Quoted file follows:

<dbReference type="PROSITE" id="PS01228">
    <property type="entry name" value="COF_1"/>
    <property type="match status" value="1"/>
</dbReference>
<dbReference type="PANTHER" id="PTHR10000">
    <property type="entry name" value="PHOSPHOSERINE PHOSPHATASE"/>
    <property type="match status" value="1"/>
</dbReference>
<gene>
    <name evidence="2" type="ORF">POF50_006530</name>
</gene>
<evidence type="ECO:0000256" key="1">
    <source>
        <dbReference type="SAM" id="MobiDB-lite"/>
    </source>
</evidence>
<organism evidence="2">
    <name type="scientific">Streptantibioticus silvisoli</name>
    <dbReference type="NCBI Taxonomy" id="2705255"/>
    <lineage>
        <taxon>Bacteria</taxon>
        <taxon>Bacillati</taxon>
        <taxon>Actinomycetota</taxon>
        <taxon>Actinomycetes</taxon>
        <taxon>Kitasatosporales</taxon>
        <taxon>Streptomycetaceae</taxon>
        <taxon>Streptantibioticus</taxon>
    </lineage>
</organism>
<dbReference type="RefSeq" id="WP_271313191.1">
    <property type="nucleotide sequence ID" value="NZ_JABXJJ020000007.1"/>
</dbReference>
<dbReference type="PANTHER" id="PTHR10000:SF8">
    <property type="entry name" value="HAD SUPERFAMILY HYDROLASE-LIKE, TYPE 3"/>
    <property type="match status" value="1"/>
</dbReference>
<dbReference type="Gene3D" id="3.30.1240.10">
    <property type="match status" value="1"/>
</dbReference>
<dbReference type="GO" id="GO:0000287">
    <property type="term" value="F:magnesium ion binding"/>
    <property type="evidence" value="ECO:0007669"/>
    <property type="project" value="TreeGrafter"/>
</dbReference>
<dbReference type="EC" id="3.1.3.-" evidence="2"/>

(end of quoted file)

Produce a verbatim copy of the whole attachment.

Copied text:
<dbReference type="PROSITE" id="PS01228">
    <property type="entry name" value="COF_1"/>
    <property type="match status" value="1"/>
</dbReference>
<dbReference type="PANTHER" id="PTHR10000">
    <property type="entry name" value="PHOSPHOSERINE PHOSPHATASE"/>
    <property type="match status" value="1"/>
</dbReference>
<gene>
    <name evidence="2" type="ORF">POF50_006530</name>
</gene>
<evidence type="ECO:0000256" key="1">
    <source>
        <dbReference type="SAM" id="MobiDB-lite"/>
    </source>
</evidence>
<organism evidence="2">
    <name type="scientific">Streptantibioticus silvisoli</name>
    <dbReference type="NCBI Taxonomy" id="2705255"/>
    <lineage>
        <taxon>Bacteria</taxon>
        <taxon>Bacillati</taxon>
        <taxon>Actinomycetota</taxon>
        <taxon>Actinomycetes</taxon>
        <taxon>Kitasatosporales</taxon>
        <taxon>Streptomycetaceae</taxon>
        <taxon>Streptantibioticus</taxon>
    </lineage>
</organism>
<dbReference type="RefSeq" id="WP_271313191.1">
    <property type="nucleotide sequence ID" value="NZ_JABXJJ020000007.1"/>
</dbReference>
<dbReference type="PANTHER" id="PTHR10000:SF8">
    <property type="entry name" value="HAD SUPERFAMILY HYDROLASE-LIKE, TYPE 3"/>
    <property type="match status" value="1"/>
</dbReference>
<dbReference type="Gene3D" id="3.30.1240.10">
    <property type="match status" value="1"/>
</dbReference>
<dbReference type="GO" id="GO:0000287">
    <property type="term" value="F:magnesium ion binding"/>
    <property type="evidence" value="ECO:0007669"/>
    <property type="project" value="TreeGrafter"/>
</dbReference>
<dbReference type="EC" id="3.1.3.-" evidence="2"/>